9. Differential inflation (the differences in inflation rates between countries) was also mentioned as critical. One member noted that differential inflation is the most significant stress test risk for their inflation forecasting assumptions.
Cost of living crisis – staff pay
10. Members discussed their approaches to adjusting staff pay in response to increased living costs. Some members have considered or have implemented two flat rate payments to staff, with each payment being six months apart. Each bi-annual flat rate payment to staff ranges between £400-£600 amongst social landlords.
11. Other social landlords have increased their staff pay via an annual salary increase. One member sought external HR consultation and deployed a 3% annual pay increase in April. This social landlord is also considering a cost of living pay increase through a non-consolidated bonus payment to staff in October.
12. Other members are taking a hybrid approach. One member has provided one £600 payment to staff in April, alongside a 4% salary increase. One member is considering an August 0.5% overall pay increase, which would be translated into a flat rate. This flat rate approach means that lower-paid staff would benefit the most.
13. There is a consensus amongst members that the purpose of salary increases is to mitigate the impacts of the increased cost of living on staff, alongside helping social landlords to retain their staff. However, many members agreed that increasing their overall staff pay costs must be carefully balanced against the recent or future increases in rent or service charges that tenants pay.
Cost of living crisis – offsetting increased business costs
14. Some social landlords are also exploring ways to offset increased business costs through reassessing allowances, rates, and benefits.
15. Members shared their approaches to offsetting the increased business costs they face. Some members have adjusted their expenses policies. In the context of remote and hybrid working, one member no longer classifies home-to-office mileage costs as reimbursable expenses.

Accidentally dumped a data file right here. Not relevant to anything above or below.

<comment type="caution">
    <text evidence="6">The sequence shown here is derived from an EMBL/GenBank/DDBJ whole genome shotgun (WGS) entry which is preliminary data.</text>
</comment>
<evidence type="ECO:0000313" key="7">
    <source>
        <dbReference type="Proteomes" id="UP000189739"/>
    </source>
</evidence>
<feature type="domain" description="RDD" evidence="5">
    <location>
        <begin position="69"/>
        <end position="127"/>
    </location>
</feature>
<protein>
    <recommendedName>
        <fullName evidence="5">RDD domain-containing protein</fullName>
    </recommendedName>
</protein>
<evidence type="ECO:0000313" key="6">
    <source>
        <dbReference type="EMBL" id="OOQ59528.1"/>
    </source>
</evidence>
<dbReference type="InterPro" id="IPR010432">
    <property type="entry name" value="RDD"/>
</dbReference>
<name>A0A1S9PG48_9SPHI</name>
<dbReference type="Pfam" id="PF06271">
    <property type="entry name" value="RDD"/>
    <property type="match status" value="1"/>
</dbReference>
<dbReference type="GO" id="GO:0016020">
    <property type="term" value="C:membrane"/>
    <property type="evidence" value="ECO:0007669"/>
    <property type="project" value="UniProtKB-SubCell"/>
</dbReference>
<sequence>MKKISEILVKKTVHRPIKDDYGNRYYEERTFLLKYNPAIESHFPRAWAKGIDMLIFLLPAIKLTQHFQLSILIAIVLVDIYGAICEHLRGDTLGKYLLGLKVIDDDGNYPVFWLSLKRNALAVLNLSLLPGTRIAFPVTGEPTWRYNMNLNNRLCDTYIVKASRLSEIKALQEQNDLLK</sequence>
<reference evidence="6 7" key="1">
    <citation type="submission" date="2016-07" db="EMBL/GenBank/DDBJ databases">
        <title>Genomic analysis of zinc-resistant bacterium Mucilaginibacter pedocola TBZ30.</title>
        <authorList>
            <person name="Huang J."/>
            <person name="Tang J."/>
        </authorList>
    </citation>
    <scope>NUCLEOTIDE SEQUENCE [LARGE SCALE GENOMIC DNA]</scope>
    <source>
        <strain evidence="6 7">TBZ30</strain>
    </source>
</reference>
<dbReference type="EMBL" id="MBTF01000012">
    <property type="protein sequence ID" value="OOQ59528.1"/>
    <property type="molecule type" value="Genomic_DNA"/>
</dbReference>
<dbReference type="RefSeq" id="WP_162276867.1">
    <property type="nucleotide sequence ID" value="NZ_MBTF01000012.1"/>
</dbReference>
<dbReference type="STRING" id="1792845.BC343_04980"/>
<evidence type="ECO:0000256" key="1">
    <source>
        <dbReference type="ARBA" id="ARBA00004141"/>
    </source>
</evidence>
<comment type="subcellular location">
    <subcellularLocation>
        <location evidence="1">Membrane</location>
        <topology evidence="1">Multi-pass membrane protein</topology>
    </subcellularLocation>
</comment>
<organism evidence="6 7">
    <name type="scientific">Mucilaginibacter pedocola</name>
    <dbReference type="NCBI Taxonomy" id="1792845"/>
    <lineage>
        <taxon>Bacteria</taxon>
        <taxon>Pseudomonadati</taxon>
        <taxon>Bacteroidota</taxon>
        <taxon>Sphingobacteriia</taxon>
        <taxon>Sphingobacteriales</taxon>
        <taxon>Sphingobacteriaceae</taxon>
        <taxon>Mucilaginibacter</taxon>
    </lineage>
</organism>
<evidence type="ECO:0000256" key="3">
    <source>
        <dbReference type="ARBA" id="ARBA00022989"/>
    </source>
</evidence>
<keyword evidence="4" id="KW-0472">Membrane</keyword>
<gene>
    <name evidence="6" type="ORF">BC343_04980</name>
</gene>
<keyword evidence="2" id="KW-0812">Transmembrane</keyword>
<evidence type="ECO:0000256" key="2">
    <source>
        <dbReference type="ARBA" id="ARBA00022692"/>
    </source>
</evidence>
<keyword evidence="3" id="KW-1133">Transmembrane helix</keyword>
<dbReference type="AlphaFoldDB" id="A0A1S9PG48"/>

16. Another member is increasing their number of fleet vehicles, purchasing small electric vans and electric car stock for car-sharing arrangements. One social landlord is encouraging their staff, when undertaking their day-to-day duties, to walk and cycle around their housing patch. One member commented that a walk and cycle approach is inappropriate for staff of organisations that operate in a large geographical area.
17. One social landlord has set up an internal ‘cost of living group’, which is considering various approaches to offset rising living costs for staff and tenants. Discussions in this group have included reassessing benefits, fuel and milage rates, fundraising, carpooling rates, and bulk energy procurement. This CEO noted that their ‘cost of living group’ has helped generate new ideas.
18. Many social landlords have experienced boiler shortages. It appears suppliers have significantly decreased their boiler manufacturing output. Members shared the details of the suppliers to which they have switched.
The use of digital media in reporting
19. One member sought advice on using multimedia to engage residents, particularly in their annual reports. One member noted that they have successfully used an annual report calendar format, which is designed by tenants.
20. Some social landlords have embedded the distribution of digital media content as part of their longer-term reporting strategies. Other members have suggested using social media and podcasts to engage a broader range of relevant stakeholders. Members felt that using diverse forms of multimedia for reporting to residents is a growing and increasingly pertinent issue.
The group is open to all housing CEOs who are not yet members.